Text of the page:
Writing a book is a horrible, exhausting struggle, like a long bout of some painful illness. One would never undertake such a thing if one were not driven on by some demon whom one can neither resist nor understand. For all one knows that demon is simply the same instinct that makes a baby squall for attention. And yet it is also true that one can write nothing readable unless one constantly struggles to efface one’s own personality.
-- Collected Essays, by George Orwell : part47



Nashorn Vagaries

2014/06/08 09:52

JavaScript sometimes causes me to doubt my sanity. I spent a good few hours debugging weird behavior in Nashorn's JS engine yesterday. JSON.stringify() wasn't doing what it was supposed to.

In scriptcraft I expose the JS engine as a javascript variable called __engine . That is - you can access the JS engine from javascript itself and do something like this:

var x = __engine.eval('( { "names": ["tom", "dick", "harry"] } )');

I noticed something odd - An object read this way was not being output correctly by JSON.stringify():

console.log( JSON.stringify ( x ) )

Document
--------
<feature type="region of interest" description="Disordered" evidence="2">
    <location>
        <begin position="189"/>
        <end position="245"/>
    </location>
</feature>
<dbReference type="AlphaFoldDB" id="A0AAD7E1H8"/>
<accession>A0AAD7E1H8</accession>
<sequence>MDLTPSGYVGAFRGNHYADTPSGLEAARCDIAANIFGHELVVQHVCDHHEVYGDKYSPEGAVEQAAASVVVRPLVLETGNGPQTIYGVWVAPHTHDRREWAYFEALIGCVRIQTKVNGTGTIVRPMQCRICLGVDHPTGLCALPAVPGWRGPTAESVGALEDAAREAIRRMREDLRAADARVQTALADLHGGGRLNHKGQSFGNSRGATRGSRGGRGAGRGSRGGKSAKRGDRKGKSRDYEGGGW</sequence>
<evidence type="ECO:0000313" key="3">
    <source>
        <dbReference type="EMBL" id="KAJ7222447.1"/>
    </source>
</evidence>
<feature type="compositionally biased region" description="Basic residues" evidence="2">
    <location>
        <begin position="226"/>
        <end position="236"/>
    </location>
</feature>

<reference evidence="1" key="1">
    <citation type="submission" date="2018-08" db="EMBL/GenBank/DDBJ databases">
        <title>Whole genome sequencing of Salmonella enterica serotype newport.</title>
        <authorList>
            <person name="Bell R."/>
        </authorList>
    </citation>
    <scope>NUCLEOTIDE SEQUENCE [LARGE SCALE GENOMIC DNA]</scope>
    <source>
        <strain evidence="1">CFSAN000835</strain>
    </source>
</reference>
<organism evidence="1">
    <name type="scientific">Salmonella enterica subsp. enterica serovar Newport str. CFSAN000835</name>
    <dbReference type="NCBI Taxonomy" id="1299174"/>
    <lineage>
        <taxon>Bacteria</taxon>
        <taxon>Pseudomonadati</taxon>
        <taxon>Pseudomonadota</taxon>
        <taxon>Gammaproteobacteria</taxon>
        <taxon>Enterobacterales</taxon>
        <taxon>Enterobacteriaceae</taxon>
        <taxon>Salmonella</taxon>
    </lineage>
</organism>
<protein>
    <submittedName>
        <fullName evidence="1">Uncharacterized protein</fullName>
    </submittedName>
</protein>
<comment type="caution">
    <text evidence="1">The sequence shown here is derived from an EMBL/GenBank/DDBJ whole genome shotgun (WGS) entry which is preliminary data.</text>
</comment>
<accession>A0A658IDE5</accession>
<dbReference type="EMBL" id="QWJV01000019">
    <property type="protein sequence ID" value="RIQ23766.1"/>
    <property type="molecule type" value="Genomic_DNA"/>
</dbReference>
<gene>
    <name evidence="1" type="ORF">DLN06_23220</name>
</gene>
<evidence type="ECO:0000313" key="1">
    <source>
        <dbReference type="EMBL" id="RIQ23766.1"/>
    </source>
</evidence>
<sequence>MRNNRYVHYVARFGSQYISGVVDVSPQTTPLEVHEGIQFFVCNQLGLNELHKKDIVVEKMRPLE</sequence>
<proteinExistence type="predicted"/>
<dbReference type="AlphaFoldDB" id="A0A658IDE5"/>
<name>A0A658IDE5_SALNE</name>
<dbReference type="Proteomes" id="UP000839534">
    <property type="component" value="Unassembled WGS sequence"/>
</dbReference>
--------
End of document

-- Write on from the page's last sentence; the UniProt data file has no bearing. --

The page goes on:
outputs "undefined". Yet if I construct the same object using JSON.parse:

var y = JSON.parse( ' { "names": ["tom", "dick", "harry"] } ');

and output it using JSON.stringify() the output is fine. So basically, what I think is happening is that in Nashorn:

var x = __engine.eval('( { "names": ["tom", "dick", "harry"] } )');

returns an object whose "names" property is a Java array, not a JavaScript native array so it can't be stringified by JSON. The subtle differences between Nashorn and JRE7's JS engine are driving me nuts right now.


JavaScript, Nashorn, ScriptCraft


2014/05/14 14:05

I've seen this happen...

Once a programming team has adopted a methodology it’s almost inevitable that a few members of the team, or maybe just one bully, will demand strict adherence and turn it into a religion. The resulting passive-aggression kills productivity faster than any methodology or technology decision.